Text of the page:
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May 11, 2021 @ 11:57 +03:00
The month of May promises to be a ground-breaking one for Big Oil. Oil and gas majors on both sides of the Atlantic are preparing to hold their annual shareholder meetings in the coming weeks. It comes at a time when the world’s largest corporate emitters are under immense pressure to set short, medium and long-term emissions targets that are consistent with the Paris Agreement.
At present, not a single oil and gas company is aligned with Paris-consistent emission reduction targets or investment levels more than five years after the landmark climate accord was ratified by nearly 200 countries. The agreement is widely recognized as critically important to avoid an irreversible climate crisis. Norway’s Equinor and U.S. oil producer ConocoPhillips will hold their respective annual shareholder meetings on Tuesday. The annual general meetings of the U.K.’s BP and U.S. refiner Phillips 66 will take place on Wednesday, with U.S. oil major Chevron due to hold its AGM on May 26.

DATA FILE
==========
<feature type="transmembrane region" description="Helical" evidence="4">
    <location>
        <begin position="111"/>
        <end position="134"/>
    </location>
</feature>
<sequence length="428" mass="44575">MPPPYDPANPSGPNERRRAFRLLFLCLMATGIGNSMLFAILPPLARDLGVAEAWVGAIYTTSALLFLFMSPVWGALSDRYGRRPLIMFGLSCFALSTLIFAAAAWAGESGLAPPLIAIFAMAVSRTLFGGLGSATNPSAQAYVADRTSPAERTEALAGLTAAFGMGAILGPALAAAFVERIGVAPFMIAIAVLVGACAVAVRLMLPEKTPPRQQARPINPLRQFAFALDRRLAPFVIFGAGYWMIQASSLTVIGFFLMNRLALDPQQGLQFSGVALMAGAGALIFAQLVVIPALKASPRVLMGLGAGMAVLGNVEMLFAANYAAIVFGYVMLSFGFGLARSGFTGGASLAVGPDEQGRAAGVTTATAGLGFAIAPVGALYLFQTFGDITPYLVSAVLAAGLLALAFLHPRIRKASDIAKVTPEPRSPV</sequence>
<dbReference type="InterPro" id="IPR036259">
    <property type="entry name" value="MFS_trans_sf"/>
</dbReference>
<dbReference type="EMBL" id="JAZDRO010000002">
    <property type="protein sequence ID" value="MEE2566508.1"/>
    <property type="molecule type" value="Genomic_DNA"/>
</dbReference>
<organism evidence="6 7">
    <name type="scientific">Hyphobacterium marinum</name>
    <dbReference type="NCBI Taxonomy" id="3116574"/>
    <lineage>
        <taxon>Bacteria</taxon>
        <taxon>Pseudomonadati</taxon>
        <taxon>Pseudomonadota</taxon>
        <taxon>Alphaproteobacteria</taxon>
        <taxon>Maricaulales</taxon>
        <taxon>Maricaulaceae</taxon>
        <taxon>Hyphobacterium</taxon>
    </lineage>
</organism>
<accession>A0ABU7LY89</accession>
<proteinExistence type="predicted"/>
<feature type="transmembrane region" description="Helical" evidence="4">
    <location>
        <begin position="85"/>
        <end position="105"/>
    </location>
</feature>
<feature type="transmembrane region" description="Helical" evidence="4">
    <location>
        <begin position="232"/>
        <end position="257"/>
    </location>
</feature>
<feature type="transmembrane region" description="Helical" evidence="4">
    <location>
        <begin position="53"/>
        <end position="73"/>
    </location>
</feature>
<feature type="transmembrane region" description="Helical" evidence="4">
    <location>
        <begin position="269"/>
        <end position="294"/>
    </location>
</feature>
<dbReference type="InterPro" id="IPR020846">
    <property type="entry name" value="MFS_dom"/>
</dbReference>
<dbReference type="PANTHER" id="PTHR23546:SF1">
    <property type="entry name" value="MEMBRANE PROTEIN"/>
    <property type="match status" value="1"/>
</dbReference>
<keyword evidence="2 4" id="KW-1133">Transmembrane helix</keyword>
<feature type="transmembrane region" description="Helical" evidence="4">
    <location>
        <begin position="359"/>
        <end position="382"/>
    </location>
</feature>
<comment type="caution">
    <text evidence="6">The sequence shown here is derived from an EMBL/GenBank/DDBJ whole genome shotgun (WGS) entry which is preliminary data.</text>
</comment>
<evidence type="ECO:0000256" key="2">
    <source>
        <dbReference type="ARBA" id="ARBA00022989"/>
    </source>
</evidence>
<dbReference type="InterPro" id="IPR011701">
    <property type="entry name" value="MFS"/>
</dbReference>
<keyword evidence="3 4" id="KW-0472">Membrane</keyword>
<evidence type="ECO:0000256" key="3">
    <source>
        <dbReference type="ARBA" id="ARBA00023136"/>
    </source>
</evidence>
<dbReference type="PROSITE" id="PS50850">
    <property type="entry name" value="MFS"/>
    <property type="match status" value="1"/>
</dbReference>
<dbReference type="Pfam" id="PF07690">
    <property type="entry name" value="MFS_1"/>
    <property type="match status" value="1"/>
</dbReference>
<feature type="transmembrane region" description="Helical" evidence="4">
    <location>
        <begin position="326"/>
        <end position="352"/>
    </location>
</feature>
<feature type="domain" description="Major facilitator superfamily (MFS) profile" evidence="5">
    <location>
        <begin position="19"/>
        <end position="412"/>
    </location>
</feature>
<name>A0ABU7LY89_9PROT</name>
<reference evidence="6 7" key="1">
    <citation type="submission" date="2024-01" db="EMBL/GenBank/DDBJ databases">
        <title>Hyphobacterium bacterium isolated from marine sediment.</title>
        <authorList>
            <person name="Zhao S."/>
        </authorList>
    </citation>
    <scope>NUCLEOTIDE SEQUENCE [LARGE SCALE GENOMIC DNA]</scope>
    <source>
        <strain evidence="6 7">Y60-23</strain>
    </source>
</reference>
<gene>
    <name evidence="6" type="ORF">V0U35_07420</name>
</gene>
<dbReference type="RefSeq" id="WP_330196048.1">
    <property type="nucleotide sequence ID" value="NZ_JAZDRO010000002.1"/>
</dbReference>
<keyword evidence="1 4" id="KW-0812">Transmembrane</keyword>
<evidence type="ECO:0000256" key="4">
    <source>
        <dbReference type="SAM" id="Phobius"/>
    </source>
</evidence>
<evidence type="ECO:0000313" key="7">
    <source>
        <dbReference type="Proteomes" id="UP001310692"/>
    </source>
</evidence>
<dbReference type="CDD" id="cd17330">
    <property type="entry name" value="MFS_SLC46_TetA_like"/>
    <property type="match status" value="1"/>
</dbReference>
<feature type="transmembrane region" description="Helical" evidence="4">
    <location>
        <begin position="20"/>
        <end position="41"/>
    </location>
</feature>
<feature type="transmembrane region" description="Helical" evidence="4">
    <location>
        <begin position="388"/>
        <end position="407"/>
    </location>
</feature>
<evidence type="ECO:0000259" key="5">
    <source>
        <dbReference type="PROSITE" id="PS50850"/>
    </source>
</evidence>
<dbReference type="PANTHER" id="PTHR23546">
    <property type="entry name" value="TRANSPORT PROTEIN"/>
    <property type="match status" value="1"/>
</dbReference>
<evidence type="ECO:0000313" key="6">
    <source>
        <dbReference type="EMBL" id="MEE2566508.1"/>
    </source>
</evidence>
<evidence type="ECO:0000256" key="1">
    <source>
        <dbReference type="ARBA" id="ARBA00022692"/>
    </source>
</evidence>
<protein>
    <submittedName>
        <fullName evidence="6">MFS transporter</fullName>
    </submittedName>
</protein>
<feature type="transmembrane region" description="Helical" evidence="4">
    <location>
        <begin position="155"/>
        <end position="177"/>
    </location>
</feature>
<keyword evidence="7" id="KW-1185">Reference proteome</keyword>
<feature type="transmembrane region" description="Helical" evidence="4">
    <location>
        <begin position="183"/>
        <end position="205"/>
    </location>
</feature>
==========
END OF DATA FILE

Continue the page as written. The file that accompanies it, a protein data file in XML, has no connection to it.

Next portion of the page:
In a first for the industry, Anglo-Dutch oil giant Royal Dutch Shell will put its own net-zero transition plan to its shareholders on May 18. The so-called advisory vote, while non-binding, is likely to be closely monitored by those inside and outside the energy sector amid deepening concern about the industry’s stubborn dependency on fossil fuels.
Shell’s Energy Transition Strategy, published earlier this year, outlined the group’s plans to reach net-zero emissions by 2050. It aims to reduce net carbon emissions by between 6% to 8% by 2023 when compared to 2016 levels. The target jumps up to 20% by 2030, 45% by 2035, and 100% by 2050. Shell has not committed to Paris-aligned targets for absolute emissions through to 2030, an omission that has not gone unnoticed by climate activists and investors.
Meanwhile, the U.K.’s Local Authority Pension Fund Forum, whose 82 members manage over £300 billion ($423 billion), also plan to oppose Shell’s climate strategy, Reuters reported.
Big Oil and its green ambitions could be about to get a serious reality check, CNBC, May 11